In so far as the bill seeks a decree for money for damages for a mere wrong, done to the plaintiff, independent of any relation of contract, it states a cause of action not within the jurisdiction of a court of equity. A plain, clear and positive declaration of this proposition and express application of it by way of decision is found in Laidley v. Laidley, 25 W. Va. 525" court="W. Va." date_filed="1885-04-04" href="https://app.midpage.ai/document/laidley-v-laidley-6593163?utm_source=webapp" opinion_id="6593163">25 W. Va. 525. Fraud is a well recognized ground of equity jurisdiction and the statement of this principle is often made without limitation, but it has its limitations nevertheless. If the fraud amounts to nothing more than a mere tort, usually expressed by the.phrase, an injury by fraud and deceit, making a case in which the remedy at law is complete and fully adequate, there is no ground of equity jurisdiction. It is much easier to state the few instances in which courts of equity decline cognizance of causes of action arising out of fraud than to enumerate the great number of instances in which it does intervene. “A court of equity can give damages in no case where the party has-a clear remedy at law; nor even when he has no such remedy,, unless, perhaps, under very peculiar circumstances.” Meze v. Mayes, 6 Rand. 660. “A .court of equity will not entertain a bill filed for compensation of a breach of a contract or to recover damages for a fraudulent representation, unless other distinct grounds of equitable jurisdiction are alleged and -proved and such compensation or damages are merely incidental to such distinct equitable .jurisdiction.” Laidley v. Laidley, cited.

If the defendant could be regarded as standing in a relation of contract with the plaintiff, lack of general equity jurisdiction is equally obvious. The fraud alleged amounted to no more than a breach of the contract of agency resulting in damage, making a cause of action for which an action at law is a: *629remedy just as efficacious as a bill in equity. "It may be stated, as a general proposition, that for breaches of contract and other wrongs and injuries cognizable at law, courts of equity do not entertain jurisdiction to give redress by way of compensation or damages, where these constitute the sole objects of the bill/' 2 Story’s Eq. Jur., see. 794.

In neither instance, is the lack of jurisdiction supplied by the first paragraph of section 1 of chapter 106 of the Code, authorizing attachments in equity. Its terms, general in character and apparently giving right to attach in equity in all cases and for all sorts of demands, are to be taken ■ distributively. They mean no more than that there may be an attachment in. equity when the cause of action is one of equitable cognizance, and at law when the .action is at law. The expression, of legislative will was put in these general terms for mere brevity and convenience. Peyton & Co. v. Cabell, 25 W. Va. 540" court="W. Va." date_filed="1885-04-04" href="https://app.midpage.ai/document/peyton-v-cabell-6593166?utm_source=webapp" opinion_id="6593166">25 W. Va. 540.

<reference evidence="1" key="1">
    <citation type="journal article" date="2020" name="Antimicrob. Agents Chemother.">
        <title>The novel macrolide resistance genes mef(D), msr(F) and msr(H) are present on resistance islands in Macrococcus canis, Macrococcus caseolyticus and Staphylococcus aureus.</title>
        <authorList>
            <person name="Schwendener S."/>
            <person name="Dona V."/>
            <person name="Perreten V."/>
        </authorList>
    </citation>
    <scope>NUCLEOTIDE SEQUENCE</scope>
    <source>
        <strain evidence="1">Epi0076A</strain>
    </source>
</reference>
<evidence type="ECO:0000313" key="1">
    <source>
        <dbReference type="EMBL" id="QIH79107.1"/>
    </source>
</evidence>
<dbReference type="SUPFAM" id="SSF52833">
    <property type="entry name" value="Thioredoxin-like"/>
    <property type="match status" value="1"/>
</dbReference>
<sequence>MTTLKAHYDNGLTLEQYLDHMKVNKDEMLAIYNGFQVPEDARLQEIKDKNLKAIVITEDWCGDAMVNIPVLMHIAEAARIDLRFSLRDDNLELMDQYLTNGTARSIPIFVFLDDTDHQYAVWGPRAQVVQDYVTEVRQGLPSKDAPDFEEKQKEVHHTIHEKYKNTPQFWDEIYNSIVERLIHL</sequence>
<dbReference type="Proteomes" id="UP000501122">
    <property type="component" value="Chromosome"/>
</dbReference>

The only exception in this respect is found in the last paragraph of section 1 of chapter 106, authorizing an attachment in a court of equity for a debt or claim, legal or equitable, whether the same be due or not, upon any of the grounds, stated. In this clause, the words "debt or claim” do not include damages for a wrong. By the first paragraph of the section, an attachment is given in actions to recover such damages, but the last paragraph, conferring special equity jurisdiction, carefully omits claims arising out of tort. The first paragraph enumerates three classes of actions, those for claims or debts arising out of contracts and damages for wrongs. But two of these are enumerated in the last paragraph. The omission clearly signifies intent not to allow an attachment in equity for causes of action ex delicio. In the.absence of terms expressly conferring it, such statutes are interpreted as not giving equity jurisdiction. Dunlop &. Co. v. Keith, 1 Leigh 430" court="Va." date_filed="1829-06-15" href="https://app.midpage.ai/document/dunlop--co-v-keith-6801549?utm_source=webapp" opinion_id="6801549">1 Leigh 430.

As between the defendant and Bouse who employed him to make the estimate, the claim asserted by the bill might be regarded as one arising out of contract for which an attachment is authorized. But there was no such relation between the plaintiff and the defendant. .As between them, there was no employment nor any contract. The employment was effected and the work done before the plaintiff came into legal existence. That contract was completed and ended. Nothing remained *630to Rouse except a mere right of action, not in any sense an incident or concomitant of the conveyance to the corporation. It was a separate and distinct thing from what the corporation acquired under the deed of January 30, 1907. Assuming it to have been assignable, without deciding the question, that deed did not operate as an assignment thereof, nor is there any evidence tif an assignment in any other form or by any other instrument. Corporations sometimes succeed to or take over rights and contracts of promoters, but, strictly and technically, contracts of promotors are not the contracts of the promoted corporations. The latter merely take over the rights acquired by the promoters. Many of the acts of the latter are thus adopted or inure to the benefit of the corporation, but they are acquired only as incident to property or contracts conveyed, assigned or made over to the corporations. In no instance, are the acts done before the corporation is organized, the acts of the corporation itself.

Seeing no error in the decree complained of, we affirm it.